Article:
On July 12, 2016, the Missouri Department of Transportation and Communications (MDOTC) and Missouri Highway Patrol (MHP) were preparing to close Interstate 69 in the Mo-Dot, Missouri, area to traffic, to avoid a crash that claimed two lives and injured dozens more.
The highway was closed for six hours.
The closure, which had been expected to last through August, was delayed when a contractor had to be hospitalized.
The contractor, John Lutcher, had been working at the MoDOTC’s facility at the time of the crash.
After Lutchers death, the MO DOTC and MHP declared a state of emergency.
The MO DOT and MHC issued a directive to their respective agencies, directing that a thorough investigation be conducted by MDOTC and MDOTP, and that all vehicles be removed from the interstate.
At that time, the MDOTIH was also ordered to make an investigation of Lutcchers death.
“While MDOT is working to identify and interview the person who caused the crash, MDOTIC is also taking all necessary steps to provide information to law enforcement agencies as it investigates the incident,” a memo from the MO state highway patrol stated.
“It is imperative that the public is informed of the results of our investigation and that everyone who has witnessed or witnessed the incident knows the facts and what happened.”
The memo, which was provided to Recode, stated that MDOT was aware of the collision and the accident, and had been conducting a thorough inquiry into the crash’s cause and its impact on the Mo DOTC’s work and safety program.
The memo did not mention any of the individuals who died in the crash; however, it did say that MDOMP was in communication with local law enforcement, including the Missouri Highway Safety Patrol.
MDOMC, in turn, told Recode that it was not in contact with MDOT and MOHP at the moment, nor were they aware of any investigation.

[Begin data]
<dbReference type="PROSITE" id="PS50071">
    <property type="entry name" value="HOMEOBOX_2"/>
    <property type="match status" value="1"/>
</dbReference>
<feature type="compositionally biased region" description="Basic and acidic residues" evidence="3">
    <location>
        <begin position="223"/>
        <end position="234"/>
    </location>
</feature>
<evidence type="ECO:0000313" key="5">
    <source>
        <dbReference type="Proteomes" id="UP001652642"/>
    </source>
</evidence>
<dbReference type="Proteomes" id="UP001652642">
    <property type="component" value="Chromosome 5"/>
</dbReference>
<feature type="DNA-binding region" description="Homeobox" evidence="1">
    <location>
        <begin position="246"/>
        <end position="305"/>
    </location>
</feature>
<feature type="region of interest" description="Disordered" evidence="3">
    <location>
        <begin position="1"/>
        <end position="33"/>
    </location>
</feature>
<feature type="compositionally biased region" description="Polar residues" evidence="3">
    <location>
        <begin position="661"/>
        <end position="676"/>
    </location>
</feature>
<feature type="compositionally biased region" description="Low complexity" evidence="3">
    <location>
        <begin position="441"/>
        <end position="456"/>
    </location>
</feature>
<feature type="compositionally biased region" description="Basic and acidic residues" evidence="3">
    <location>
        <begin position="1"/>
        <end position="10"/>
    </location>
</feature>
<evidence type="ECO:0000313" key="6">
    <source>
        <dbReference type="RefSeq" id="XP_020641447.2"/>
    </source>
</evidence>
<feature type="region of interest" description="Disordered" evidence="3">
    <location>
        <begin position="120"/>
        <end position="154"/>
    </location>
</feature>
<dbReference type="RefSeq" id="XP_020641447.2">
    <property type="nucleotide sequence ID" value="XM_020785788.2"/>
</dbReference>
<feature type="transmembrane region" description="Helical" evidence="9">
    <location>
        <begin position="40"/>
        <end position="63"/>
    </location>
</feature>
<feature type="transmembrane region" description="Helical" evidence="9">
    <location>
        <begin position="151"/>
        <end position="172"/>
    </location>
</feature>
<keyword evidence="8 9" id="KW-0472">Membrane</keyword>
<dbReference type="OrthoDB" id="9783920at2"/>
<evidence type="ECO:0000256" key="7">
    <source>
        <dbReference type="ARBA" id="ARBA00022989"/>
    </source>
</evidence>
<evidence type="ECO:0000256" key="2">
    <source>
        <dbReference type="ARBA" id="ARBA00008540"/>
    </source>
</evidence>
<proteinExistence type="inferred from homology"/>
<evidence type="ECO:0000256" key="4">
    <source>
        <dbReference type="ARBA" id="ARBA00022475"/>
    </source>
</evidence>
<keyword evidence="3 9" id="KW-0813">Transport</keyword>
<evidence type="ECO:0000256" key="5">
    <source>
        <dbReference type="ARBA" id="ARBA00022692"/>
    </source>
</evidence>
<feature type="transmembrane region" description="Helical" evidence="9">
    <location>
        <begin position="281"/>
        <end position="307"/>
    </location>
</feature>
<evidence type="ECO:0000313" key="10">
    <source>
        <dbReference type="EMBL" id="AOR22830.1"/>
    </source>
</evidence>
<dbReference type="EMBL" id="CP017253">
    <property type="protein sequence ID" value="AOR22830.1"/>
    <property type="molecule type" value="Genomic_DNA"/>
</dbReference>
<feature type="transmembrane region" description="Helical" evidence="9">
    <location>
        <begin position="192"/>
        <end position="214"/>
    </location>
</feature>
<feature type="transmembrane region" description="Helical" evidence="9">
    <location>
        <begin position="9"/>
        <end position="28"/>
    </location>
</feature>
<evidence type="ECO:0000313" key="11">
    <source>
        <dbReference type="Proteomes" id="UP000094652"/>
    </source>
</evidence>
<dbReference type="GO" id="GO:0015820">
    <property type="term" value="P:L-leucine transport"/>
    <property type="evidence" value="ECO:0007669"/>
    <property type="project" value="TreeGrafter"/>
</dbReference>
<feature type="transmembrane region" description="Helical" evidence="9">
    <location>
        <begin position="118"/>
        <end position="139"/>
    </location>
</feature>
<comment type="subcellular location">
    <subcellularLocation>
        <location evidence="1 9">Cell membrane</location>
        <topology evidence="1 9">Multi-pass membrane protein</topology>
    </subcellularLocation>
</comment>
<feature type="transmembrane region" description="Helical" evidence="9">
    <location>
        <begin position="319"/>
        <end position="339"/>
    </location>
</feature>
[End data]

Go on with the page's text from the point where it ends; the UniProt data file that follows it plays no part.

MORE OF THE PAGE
The MDOT memo noted that, “MDOT is in a position to provide additional information to state agencies as the investigation continues.”
A timeline for the investigation of the MO-DOT crash can be found here.
The timing of the investigation has not been determined.
A message was left for Lutchner’s family at his home.
The following is a timeline of the events surrounding the crash: July 12: MDOT’s crash investigation begins at the MO State Highway Patrol office.
July 12-13: MDOMPs crash investigation at MDOT headquarters, which includes the Missouri State Highway Safety Officers (SSOs) assigned to the MoMHP.
July 13: MDOHP’s crash investigators arrive at MDOMS headquarters.
July 14: MDOPS crash investigators speak with the MDOHPs crash investigators, which include the MO Police Department, the Federal Bureau of Investigation, the FBI, the ATF, the Transportation Security Administration (TSA), and the Missouri Attorney General’s Office.
July 15: MDSOs crash investigation concludes at MDOCS headquarters, the federal agency’s crash and crash investigation division, which handles federal civil and criminal matters.
July 16: MDOS crash investigation is finished at MDO headquarters, where the FBI’s Joint Terrorism Task Force (JTTF) and other federal law enforcement personnel are present.
The FBI’s JTTF is investigating the MO police department’s response to the crash and possible involvement in the death of Lutscher.
July 17: MDOGP’s investigation concludes, and the MDO investigation concludes.
July 18: MDODP’s JTC is opened to the public, and a public hearing is held to review the MDOCs findings and recommendations.
July 20: MDOVS crash investigation ends at MDOGS headquarters in St. Louis.
MDOTD and MDOC report the crash to the federal government.
July 21: A grand jury is convened in St Louis.
The grand jury concludes that the crash was caused by a “negligent” driver and that the MO trooper’s actions were not willful or intentional.
The US Attorney for the Western District of Missouri announced a federal criminal investigation into the MO department and its actions.
The Missouri State Patrol also announced that it would be conducting its own investigation.
In addition to the state highway department, MDOC, MDOD, MDOG, and MDODS have a number of local partners that are investigating.
“We’re still gathering information, and we’ll be sharing that information as it becomes available,” the MDOD memo states.
“In the meantime, the state of Missouri will continue to work with the US Attorney’s office to pursue the charges against those involved in the accident.”
The MDOG and MDO investigations are separate, but are still being looked into by different agencies, and it is possible that the cases will be merged, according to the MDOG memo.